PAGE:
Anita Garvin and Marion Byron star as a pair of struggling singles whose double date doesn’t go as planned when it turns out the guys in question are a pair of, well, tights. The quest for ice cream descends into a signature Hal Roach tit for tat battle. Chaos ensues, is what I’m saying.
I scream, you scream
I love Hal Roach. I have been watching Roach comedies since I was knee-high to a grasshopper. Laurel and Hardy, Our Gang, Charley Chase… but I didn’t know until I got into silent films that Laurel and Hardy co-star Anita Garvin (the rifle-toting wife in Blotto) had her own short-lived comedy series with fellow roach comedienne Marion Byron.
Since physical contrast was an important ingredient in comedy teams, the statuesque Garvin and the diminutive Byron (nicknamed Peanuts) were a no-brainer to pair up. As stated, the pairing didn’t last long and only A Pair of Tights is generally remembered (Feed ‘Em and Weep and Going Ga-Ga only partially survive) but if you have to be remembered for only one film, this is a pretty great one.
This short will hold particular pleasure to fans of Roach, especially fans of Laurel and Hardy. You know how Stan and Ollie were often teamed with somewhat irritated wives and girlfriends who rolled their eyes at their antics? Well, imagine a film told from the ladies’ points of view and you have A Pair of Tights.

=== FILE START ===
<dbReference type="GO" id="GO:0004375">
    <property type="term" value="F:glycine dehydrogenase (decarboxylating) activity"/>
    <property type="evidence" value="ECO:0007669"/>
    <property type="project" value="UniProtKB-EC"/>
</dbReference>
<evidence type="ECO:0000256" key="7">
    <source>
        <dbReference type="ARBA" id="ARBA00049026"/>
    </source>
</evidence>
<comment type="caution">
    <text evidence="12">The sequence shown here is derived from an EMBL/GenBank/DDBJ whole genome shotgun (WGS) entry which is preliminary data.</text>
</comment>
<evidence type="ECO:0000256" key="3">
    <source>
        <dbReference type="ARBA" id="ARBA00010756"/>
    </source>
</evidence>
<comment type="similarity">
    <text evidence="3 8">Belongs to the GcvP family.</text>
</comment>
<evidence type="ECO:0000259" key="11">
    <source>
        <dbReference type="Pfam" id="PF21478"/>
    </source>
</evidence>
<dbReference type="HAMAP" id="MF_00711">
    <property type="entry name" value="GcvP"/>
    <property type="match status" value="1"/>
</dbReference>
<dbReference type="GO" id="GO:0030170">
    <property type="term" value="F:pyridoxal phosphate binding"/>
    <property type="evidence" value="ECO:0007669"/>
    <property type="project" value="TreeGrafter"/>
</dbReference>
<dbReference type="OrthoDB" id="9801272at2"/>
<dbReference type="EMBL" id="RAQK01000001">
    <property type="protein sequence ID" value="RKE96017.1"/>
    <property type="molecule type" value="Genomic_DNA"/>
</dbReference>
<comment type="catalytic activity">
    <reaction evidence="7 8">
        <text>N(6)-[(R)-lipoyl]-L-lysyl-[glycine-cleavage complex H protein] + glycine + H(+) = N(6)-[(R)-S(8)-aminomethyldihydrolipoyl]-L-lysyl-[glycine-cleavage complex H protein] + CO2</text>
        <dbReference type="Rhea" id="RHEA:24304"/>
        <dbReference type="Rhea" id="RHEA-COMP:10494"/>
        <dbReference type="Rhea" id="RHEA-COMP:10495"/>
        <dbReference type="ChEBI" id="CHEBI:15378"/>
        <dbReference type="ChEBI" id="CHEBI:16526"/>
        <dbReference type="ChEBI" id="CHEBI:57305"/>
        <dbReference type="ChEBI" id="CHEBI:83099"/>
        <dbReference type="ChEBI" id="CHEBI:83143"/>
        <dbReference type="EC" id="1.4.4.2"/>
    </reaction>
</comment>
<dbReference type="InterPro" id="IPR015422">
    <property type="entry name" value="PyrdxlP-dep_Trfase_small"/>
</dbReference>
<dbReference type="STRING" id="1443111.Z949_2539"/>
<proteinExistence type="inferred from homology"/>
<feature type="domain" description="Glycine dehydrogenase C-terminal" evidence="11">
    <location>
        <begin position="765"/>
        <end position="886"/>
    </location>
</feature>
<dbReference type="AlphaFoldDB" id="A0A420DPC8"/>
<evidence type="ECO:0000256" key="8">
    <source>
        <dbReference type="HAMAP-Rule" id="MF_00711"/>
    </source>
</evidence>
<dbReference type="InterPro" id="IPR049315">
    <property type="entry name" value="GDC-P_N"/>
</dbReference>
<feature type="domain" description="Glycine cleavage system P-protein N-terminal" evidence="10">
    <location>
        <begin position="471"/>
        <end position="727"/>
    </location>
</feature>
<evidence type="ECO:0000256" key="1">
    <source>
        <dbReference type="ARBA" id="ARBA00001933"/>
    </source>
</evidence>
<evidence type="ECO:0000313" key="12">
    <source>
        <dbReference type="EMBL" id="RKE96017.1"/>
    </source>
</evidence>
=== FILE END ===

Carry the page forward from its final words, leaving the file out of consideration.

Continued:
Marion and Anita are a pair of single girls with empty tummies and no food. Fortunately, Marion’s boyfriend (Stuart Erwin) is coming over and bringing his boss (Edgar Kennedy) for what they hope will be a double date. A double dinner date? The ladies’ hopes are dashed when the fellas announce that they don’t intend to spend a dime on the outing. Marion may dig her boyfriend and be able to live on love but if Anita is going to put up with her date, she is darn well going to be fed.
In an effort to keep the date cheap, the quartet stop at an ice cream shop and Marion ventures out to get four cones, a simple mission. Well, fans of Hal Roach know that a simple mission is always where everything goes wrong and the rest of the film is spent on Marion’s efforts to get out of the ice cream parlor and back to the car with intact treats.
The short is directed by Hal Yates under the supervision of Leo McCarey with titles by Beanie Walker. McCarey and Walker in particular are as responsible as anyone for the Hal Roach style, a more whimsical and lighter kind of slapstick that contrasted with much of the rougher material delivered by Mack Sennett in the 1920s. (Though I should mention that some of Sennett’s 1920s stuff is pretty good, I am quite fond of the Smith Family series, which is more Roachy.)